I don't know much about juicers, but I now own one. It's stone heavy, says professional on the label and, generally speaking, seems a bit more hardcore than I would need? My guess is it spent the last ten years on the floor of my parent's pantry. I'll start this post by telling those of you who might be new readers here, I'm a person who didn't have many kitchen appliances until recently - no toaster, no microwave, and I'm happy to juice things by hand. Yet, by happenstance, I've assembled an admirable collection of machines in the past few months. The juicer is just the end of the parade. It landed with a thud at the top of our stairs, boxed in old cardboard, hand-delivered by my dad (apparently banished by my mom after a cleaning binge). And it seems barely used, which I find amusing. Anyway, I let it sit on the counter for about a week, thought about it some, then started juicing everything in sight. I thought I'd share a bit of what I learned...Also, before I dive in, do many of you have juicers? I'd love to hear what you like to make with them.

So, I quite like the juicer(!), and I love the possibilities it lends to expanding my overall ingredient/culinary palette. Fresh juice is invigorating - straight up, blended, or as part of whatever I'm making. It seems the most important thing is to use vibrant, healthy produce. Use the best quality produce you can get, great if it's organic or sustainably grown. If that's not happening, wash it gently, but thoroughly.

A few other observations: The blender and juicer are entirely different beasts. I know this seems obvious, but the blender does chop-chop, and the juicer seems to separate all the fibers and solids from the juices. The juicer produces essences that are incredibly intense, alive, and bright. The flavor is main-lined. I was totally into it. Beyond the fruits and vegetables, I experimented with grains and nuts (see below).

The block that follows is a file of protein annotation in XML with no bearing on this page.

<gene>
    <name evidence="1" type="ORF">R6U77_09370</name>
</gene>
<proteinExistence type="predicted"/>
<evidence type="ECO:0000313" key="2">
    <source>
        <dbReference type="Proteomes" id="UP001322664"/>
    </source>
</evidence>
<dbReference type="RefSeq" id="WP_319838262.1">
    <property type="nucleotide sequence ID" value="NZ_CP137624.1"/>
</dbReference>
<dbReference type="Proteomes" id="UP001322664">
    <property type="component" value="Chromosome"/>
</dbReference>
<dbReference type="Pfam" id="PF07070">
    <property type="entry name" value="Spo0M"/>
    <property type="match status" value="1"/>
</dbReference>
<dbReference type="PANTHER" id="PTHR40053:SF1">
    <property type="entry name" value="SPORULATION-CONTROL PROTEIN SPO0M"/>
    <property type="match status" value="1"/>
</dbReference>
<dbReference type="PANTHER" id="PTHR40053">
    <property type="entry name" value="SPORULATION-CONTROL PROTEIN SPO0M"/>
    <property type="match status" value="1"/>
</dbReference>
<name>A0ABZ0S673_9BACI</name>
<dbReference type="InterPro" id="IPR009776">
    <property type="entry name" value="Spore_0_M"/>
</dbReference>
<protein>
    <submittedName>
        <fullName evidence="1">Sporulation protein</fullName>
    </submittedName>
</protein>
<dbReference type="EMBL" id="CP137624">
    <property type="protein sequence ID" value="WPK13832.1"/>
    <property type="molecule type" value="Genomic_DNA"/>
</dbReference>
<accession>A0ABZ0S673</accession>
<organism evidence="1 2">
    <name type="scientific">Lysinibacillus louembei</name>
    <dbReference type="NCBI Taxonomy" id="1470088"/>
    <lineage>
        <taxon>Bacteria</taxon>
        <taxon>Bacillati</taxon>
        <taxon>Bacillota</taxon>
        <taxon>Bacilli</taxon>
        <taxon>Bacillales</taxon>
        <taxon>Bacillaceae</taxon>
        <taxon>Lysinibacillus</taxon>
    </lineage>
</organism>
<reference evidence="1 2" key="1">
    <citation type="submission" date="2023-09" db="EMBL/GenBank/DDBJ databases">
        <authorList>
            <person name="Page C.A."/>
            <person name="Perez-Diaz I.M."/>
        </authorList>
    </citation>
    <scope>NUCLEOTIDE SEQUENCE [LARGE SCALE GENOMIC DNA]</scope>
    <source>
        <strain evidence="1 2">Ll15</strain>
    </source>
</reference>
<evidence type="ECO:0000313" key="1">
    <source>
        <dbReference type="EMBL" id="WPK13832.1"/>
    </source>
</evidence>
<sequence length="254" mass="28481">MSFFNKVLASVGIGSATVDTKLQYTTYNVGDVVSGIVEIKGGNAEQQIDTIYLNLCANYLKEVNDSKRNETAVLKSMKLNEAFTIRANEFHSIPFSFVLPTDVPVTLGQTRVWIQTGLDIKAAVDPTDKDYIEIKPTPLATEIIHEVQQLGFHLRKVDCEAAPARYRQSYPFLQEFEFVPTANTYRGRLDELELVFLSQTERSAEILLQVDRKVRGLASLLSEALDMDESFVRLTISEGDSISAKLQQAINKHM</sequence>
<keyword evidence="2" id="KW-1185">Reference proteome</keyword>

Everyone seems to think using a juicer is a pain in the ass. Primarily the clean-up part. And it was, sort of. But not nearly as bad as I thought. It seems most convenient to juice in batches, set aside what you might use in the immediate future as well as the forthcoming days and then freeze any beyond that immediately. Not as perfect as freshly juiced, but still great.

One thing I'll add here, read you juicer's instructions before diving in. What works in mine might not work in your model.

that have made her famous I swore off lobster rolls for life Then there’s the udon noodles for some mysterious reason here seemed a good place in enchilada wedding bliss I’m generally not a fan I love whipping up a batch of delicious posted a little bit in advanc I get back from the market